It would be wrong to suggest Port Adelaide caught its rivals napping last season, for that would mean rival coaches and opposition analysts had not done enough preparation. Anyone with inside knowledge of a football department knows that's not the case in this professional era.
However, it's fair to say some were surprised by the manner in which the Power executed its free-moving game-plan under new coach Ken Hinkley.
As another testing pre-season comes to a close, Power captain Travis Boak knows that same element of surprise will not be there.
No looking back: Travis Boak says Port must go to another level. Photo: Sebastian Costanzo
''The first thing we spoke about when we came back from the off-season was what do we want to get out of it [training],'' Boak told Fairfax Media. ''Other teams are going to start to come after us a little bit more now. The simple reality is we need to go to another level and not get ahead of ourselves.''
Where the Power in 2013 was rebuilding from 14th on the ladder, this season it starts off on a strong base, which included toppling Collingwood in an elimination final and only ended in a semi-final loss to Geelong. Clearly, the basic tenets of Port's game plan are in place.
Last year it had the third lowest kick-to-handball ratio in the competition, and played on from marks in the defensive half more than any side. When it had the ball, the Power showed intent by kicking forward 90 per cent of the time to be ranked second.
Adopting Hinkley's mantra to take the game on, the Power averaged 13.8 more uncontested possessions then its opposition. Compared to 2012, it scored an extra 15.5 points per game on average, while conceding 90 points per game - 7.5 points fewer than the tumultuous year beforehand.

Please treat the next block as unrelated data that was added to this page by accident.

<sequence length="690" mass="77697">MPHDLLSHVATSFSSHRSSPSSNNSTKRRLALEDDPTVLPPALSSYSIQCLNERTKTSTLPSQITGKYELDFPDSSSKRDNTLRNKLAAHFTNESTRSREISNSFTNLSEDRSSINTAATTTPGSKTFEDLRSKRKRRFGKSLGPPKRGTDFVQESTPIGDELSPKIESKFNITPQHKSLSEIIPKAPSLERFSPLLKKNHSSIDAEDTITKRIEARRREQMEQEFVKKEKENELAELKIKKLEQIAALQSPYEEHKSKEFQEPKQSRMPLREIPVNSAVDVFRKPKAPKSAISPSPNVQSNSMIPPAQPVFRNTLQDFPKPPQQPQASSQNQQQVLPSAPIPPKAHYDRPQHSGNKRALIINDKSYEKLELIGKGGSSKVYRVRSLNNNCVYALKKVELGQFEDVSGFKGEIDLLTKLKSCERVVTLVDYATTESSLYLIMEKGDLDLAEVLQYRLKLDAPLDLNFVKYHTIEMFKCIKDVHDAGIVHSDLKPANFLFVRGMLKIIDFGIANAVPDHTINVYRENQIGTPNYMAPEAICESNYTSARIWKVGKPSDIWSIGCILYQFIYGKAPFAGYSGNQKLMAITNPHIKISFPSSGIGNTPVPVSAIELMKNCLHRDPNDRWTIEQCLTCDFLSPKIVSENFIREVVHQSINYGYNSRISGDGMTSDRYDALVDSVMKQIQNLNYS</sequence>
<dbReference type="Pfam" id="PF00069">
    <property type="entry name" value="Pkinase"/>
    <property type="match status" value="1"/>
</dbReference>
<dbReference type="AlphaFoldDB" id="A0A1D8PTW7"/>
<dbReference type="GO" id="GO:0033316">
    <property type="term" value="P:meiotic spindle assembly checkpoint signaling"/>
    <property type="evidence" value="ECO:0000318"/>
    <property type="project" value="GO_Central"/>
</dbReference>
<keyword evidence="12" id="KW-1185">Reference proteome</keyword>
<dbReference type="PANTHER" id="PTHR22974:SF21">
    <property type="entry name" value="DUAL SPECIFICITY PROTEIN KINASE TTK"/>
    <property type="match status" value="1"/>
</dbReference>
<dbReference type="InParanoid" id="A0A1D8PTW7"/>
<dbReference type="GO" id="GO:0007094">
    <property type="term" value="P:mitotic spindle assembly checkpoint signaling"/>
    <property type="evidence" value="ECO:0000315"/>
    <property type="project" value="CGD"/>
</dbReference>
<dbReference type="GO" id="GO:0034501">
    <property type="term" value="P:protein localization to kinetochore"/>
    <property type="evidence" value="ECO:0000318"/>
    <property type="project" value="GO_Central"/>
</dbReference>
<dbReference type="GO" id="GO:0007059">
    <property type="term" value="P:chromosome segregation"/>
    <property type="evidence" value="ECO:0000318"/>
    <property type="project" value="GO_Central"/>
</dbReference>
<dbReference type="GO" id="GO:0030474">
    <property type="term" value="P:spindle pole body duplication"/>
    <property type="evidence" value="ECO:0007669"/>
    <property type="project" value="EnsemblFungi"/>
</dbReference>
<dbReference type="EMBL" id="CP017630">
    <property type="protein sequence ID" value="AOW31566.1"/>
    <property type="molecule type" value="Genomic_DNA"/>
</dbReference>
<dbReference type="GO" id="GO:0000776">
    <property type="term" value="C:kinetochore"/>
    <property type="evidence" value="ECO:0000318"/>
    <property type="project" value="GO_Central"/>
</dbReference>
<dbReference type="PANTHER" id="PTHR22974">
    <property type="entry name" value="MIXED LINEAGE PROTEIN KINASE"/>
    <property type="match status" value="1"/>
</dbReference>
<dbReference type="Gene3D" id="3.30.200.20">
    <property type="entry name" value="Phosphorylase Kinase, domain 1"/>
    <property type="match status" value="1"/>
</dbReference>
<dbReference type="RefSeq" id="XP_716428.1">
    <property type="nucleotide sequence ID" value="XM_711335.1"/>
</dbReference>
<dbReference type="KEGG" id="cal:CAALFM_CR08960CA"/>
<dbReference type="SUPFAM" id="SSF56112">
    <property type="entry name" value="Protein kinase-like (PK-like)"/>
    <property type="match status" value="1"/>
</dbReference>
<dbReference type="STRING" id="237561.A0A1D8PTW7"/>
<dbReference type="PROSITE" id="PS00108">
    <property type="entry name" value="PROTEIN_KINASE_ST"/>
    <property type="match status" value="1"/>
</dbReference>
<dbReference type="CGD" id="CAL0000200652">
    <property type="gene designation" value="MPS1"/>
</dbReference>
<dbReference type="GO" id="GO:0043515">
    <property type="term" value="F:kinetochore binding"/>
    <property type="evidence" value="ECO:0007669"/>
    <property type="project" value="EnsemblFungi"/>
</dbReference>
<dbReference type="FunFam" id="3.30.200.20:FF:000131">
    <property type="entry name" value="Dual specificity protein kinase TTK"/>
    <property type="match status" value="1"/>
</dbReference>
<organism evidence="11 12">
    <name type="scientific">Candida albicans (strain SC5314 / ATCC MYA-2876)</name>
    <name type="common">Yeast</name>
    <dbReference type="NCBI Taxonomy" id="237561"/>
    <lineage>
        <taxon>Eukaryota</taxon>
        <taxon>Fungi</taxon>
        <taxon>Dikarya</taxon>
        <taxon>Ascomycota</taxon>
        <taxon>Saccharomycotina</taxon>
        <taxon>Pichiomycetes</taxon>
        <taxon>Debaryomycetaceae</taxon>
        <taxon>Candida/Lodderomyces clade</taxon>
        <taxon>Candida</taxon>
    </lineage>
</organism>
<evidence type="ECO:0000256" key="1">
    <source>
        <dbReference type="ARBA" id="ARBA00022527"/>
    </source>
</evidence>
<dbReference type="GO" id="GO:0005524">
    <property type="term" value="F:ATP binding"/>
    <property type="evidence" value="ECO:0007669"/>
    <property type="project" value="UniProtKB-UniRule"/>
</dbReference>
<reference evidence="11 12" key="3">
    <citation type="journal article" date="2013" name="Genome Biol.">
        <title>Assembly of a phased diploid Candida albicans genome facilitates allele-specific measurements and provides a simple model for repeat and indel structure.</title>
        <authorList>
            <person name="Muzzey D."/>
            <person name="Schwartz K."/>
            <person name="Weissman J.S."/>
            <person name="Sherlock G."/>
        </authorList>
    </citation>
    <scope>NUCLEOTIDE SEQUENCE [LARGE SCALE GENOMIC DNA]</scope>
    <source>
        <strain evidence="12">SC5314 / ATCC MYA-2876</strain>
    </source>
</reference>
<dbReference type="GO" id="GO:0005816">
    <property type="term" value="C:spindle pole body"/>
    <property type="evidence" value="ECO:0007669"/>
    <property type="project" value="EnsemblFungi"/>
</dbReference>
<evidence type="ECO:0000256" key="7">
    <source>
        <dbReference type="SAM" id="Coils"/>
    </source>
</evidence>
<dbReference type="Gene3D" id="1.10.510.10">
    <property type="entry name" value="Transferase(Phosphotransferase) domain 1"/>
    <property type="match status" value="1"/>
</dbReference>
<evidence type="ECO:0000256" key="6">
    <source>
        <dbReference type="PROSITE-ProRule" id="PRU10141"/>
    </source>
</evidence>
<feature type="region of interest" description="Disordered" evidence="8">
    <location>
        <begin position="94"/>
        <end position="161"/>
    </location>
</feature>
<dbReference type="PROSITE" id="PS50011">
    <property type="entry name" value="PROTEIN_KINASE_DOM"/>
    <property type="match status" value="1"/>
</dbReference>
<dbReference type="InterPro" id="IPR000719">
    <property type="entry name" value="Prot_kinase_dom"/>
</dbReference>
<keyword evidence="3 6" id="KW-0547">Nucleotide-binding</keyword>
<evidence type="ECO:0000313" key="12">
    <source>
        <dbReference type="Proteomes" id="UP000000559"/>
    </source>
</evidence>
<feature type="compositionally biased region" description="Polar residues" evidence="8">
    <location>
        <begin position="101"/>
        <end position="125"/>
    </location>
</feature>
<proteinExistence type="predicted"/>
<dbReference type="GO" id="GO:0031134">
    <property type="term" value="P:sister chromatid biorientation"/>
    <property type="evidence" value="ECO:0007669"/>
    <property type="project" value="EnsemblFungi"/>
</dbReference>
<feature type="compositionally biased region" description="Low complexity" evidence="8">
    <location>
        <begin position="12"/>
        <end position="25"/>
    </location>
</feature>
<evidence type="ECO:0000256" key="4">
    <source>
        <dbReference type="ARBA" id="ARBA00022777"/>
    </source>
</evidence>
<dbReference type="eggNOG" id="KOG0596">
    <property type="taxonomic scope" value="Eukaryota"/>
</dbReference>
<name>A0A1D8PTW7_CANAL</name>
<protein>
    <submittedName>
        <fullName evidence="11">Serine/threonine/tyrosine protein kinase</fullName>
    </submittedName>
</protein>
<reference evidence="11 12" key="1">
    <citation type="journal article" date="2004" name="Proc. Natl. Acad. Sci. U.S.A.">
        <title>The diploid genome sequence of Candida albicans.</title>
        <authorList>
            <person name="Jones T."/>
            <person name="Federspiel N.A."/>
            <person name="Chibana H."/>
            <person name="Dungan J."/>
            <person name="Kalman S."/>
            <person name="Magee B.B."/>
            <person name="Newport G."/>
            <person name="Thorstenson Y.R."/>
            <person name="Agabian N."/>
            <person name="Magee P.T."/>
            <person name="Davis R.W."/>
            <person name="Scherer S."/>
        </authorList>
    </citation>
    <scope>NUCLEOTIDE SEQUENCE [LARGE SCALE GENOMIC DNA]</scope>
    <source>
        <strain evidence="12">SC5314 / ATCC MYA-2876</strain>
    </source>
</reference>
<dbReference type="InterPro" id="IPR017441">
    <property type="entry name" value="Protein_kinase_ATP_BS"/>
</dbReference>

Boak said the Power had a primary aim last season.
''We were coming from a fair way back last year. We set out to earn respect. I still think we are doing that,'' he said.
''Everyone might think it (2013) was a fluke. We still want to earn respect from the rest of the competition. We just have to turn up again. That has been Ken's motto this pre-season - just turn up again and take it to another level.''
Boak said Brisbane recruit Jared Polec, after a lacklustre start to the pre-season when he finished mid-pack in the three-kilometre time-trial, had impressed with his stoppage work, while Ben Newton, yet to play a senior match after being drafted in 2010, had shown greater professionalism. He has also liked what he has seen from former Tiger Matt White and the speedy Robbie Gray, the latter already having had a strong 2013 campaign.
Boak said the Power would learn from the season-ending loss to the Cats, having squandered a 23-point buffer at half-time.
''What Geelong was able to do in that third quarter was really dictate [to] us. Their great players really stood up. I think in the end their contested footy and their skill level took it to another level.
''That's something we have looked at this pre-season and something that we have needed to work on because that's where we probably lost the game in the end. From a leadership point of view, seeing their leaders really stand up in crunch time, which our leaders were able to do last year during the season, that's something we took out of the game.''
Boak enjoyed a stellar 2013, averaging 25 disposals and was ranked elite by Champion Data in clearances, inside 50s, score assists and score involvements. In his first year as captain, the midfielder also developed as a leader working with mentor, Roger Rasheed, the tennis coach and Power supporter.
''A lot of [his] themes were to do with training and to lead by example … send that message of what you have to do to be an elite athlete,'' Boak said.